Every textwriter upon the National Prohibition law for the last ten years has held that a purchaser is not guilty of any offence under it. McFadden on Prohibition, p. 294, § 267; Blakemore on Prohibition, p. 151; Thorpe, National and State Prohibition, p. 196; Nelson, Federal Liquor Laws, p. 326, § 1022; Wayne B. Wheeler, Federal State Laws Relating to Intoxicating Liquor, 3d ed., p. 69.

Administrative necessity or supposed public policy cannot add to an Act of Congress and make conduct criminal which the law leaves untouched. Sarlls v. United States, 152 U.S. 570; United States v. Standard Brewery, 251 U.S. 210.

It is fundamental that a penal law must inform the potential criminal that the act he is about to do is punishable as a crime. United States v. Wilterberger, 5 Wheat. 96; United States v. Reese, 92 U.S. 214; Ex parte Webb, 225 U.S. 663.

By indictment returned in the federal district court for Massachusetts, the defendant (appellee) was charged with unlawfully and knowingly having purchased intoxicating liquor fit for use for beverage purposes, in violation of the National Prohibition Act. The district court sustained a motion to quash the indictment on the ground that the ordinary purchaser of intoxicating liquor does not come within the purview of the act. 38 F.2d 515. The government appealed under the Criminal Appeals Act of March 2, 1907, c. 2564, 34 Stat. 1246; U.S.C. Title 18, § 682, and § 238 of the Judicial Code, as amended by the act of February 13, 1925, c. 229, 43 Stat. 936, 938; U.S.C. Title 28, § 345.

Section 3 of the Prohibition Act, c. 85, 41 Stat. 305, 308, makes it unlawful for any person to "manufacture, sell, barter, transport, import, export, deliver, furnish or possess any intoxicating liquor except as authorized in this Act . . ."; but provides that "Liquor for nonbeverage purposes and wine for sacramental purposes may be manufactured, purchased, sold . . . but only as herein provided, and the commissioner may, upon application, issue permits therefor: . . . ."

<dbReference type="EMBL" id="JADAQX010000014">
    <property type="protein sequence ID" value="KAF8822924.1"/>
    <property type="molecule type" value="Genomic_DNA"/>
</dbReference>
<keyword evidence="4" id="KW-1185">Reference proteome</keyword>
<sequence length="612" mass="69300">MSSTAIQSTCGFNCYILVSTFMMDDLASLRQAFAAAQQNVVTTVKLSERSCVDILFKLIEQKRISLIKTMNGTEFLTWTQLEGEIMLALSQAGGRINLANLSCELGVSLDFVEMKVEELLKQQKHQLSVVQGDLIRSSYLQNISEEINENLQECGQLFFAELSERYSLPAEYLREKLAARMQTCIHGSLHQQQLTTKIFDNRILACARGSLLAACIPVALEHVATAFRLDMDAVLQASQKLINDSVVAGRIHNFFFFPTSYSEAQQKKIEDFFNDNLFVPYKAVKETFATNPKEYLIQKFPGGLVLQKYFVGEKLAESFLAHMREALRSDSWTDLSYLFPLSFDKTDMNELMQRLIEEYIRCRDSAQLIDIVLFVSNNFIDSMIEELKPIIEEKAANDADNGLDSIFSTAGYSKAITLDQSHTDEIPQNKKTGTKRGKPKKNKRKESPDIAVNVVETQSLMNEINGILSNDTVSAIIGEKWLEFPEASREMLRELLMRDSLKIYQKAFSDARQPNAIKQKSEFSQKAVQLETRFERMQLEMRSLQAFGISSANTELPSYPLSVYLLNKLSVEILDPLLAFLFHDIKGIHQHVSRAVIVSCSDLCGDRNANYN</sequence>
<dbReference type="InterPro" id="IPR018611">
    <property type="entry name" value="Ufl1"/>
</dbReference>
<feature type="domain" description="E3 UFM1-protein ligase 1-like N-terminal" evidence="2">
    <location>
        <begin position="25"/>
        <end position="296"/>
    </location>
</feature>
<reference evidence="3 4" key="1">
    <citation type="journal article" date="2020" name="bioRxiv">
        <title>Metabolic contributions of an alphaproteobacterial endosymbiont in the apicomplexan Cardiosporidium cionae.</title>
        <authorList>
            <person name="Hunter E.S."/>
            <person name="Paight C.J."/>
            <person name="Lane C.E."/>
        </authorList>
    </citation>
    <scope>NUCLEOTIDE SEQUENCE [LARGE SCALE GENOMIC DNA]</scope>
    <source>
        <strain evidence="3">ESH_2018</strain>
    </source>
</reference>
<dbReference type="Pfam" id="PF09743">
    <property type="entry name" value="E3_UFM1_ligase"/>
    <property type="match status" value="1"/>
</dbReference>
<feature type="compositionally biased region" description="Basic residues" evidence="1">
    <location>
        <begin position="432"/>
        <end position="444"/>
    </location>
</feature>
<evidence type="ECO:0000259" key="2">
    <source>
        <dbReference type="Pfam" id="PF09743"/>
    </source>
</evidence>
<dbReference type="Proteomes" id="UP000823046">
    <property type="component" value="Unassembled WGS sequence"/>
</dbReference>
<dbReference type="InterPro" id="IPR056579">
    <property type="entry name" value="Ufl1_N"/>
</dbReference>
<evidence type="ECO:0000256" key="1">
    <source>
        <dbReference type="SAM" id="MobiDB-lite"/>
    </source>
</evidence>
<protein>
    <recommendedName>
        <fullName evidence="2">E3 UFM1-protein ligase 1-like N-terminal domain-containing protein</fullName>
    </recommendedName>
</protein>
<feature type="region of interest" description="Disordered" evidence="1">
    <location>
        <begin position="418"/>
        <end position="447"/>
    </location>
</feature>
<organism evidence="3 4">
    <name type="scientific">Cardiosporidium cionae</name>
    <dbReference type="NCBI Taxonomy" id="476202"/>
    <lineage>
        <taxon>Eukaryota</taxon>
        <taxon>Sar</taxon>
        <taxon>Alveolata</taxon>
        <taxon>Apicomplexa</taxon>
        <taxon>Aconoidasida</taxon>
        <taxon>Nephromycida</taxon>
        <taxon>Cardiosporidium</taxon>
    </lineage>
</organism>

Section 6 of the act, 41 Stat. 310, provides: "No one shall manufacture, sell, purchase, transport, or prescribe any liquor without first obtaining a permit from the commissioner so to do, except that a person may, without a permit, purchase and use liquor for medicinal purposes when prescribed by a physician as herein provided. . . ." Following this language, the section regulates with much detail the issue, character, and duration of the permit, and the application therefor, which application, among other things, must set forth "the qualification of the applicant and the purpose for which the liquor is to be used." The form of the permit and application, and the facts to be set forth therein are to be prescribed by the Commissioner of Internal Revenue, who is to require a bond in such form and amount as he may prescribe to insure compliance with the terms of the permit and provisions of the act. A large part of the act, including § 6, is devoted to the subject of the authorized manufacture, sale, transportation, and use of intoxicating liquor for nonbeverage purposes; while § 3 plainly deals with the prohibited traffic in such liquors for beverage purposes.

The government relies upon the literal terms of § 6, that "No one shall . . . purchase . . . any liquor without first obtaining a permit from the commissioner so to do . . ."; but, at the same time, frankly concedes that the application of this language to the present case is not free from doubt. The contrary view is that these words, considered in connection with the other provisions of § 6 and correlated sections, relate only to that class of persons who lawfully may be authorized to sell, purchase, or otherwise deal with intoxicating liquors for nonbeverage purposes, and who proceed to do so without a permit. That this defendant does not belong to that class, and could not, under any circumstances, have obtained a permit to make a purchase of the character here made, is not in dispute. The question thus presented is very nearly the same as that decided in United States v. Katz, 271 U.S. 354; and in principle is concluded by that case.